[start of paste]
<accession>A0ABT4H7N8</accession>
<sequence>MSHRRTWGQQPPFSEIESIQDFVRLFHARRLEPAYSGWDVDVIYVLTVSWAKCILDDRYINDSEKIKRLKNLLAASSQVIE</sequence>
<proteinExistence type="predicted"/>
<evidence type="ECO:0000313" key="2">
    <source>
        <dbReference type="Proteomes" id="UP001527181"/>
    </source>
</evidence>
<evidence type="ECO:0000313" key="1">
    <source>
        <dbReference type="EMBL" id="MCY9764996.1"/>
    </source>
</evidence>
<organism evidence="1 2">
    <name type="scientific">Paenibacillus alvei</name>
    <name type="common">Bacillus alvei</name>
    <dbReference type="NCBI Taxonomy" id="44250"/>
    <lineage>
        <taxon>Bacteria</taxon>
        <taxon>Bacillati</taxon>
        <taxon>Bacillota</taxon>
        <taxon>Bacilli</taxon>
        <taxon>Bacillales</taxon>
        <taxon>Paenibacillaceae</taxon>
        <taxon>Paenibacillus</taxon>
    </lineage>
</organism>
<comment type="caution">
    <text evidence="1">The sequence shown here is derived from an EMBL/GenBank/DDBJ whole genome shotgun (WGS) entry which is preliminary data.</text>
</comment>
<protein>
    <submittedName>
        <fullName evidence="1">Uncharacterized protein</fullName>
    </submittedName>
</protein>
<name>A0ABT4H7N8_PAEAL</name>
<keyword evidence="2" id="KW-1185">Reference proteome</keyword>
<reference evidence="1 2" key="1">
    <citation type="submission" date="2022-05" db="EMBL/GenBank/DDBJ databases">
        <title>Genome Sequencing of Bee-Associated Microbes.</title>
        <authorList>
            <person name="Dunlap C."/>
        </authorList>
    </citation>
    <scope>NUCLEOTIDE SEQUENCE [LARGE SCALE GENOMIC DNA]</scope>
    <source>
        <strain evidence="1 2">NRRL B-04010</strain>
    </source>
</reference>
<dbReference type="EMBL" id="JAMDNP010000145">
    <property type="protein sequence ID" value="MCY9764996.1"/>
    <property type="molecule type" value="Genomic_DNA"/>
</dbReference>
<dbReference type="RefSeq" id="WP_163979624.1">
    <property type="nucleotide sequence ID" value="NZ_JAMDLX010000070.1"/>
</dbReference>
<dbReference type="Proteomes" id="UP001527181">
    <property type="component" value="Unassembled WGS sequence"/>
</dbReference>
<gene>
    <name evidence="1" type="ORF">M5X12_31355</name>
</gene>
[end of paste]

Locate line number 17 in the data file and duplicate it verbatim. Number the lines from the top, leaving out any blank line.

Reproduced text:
    <dbReference type="NCBI Taxonomy" id="44250"/>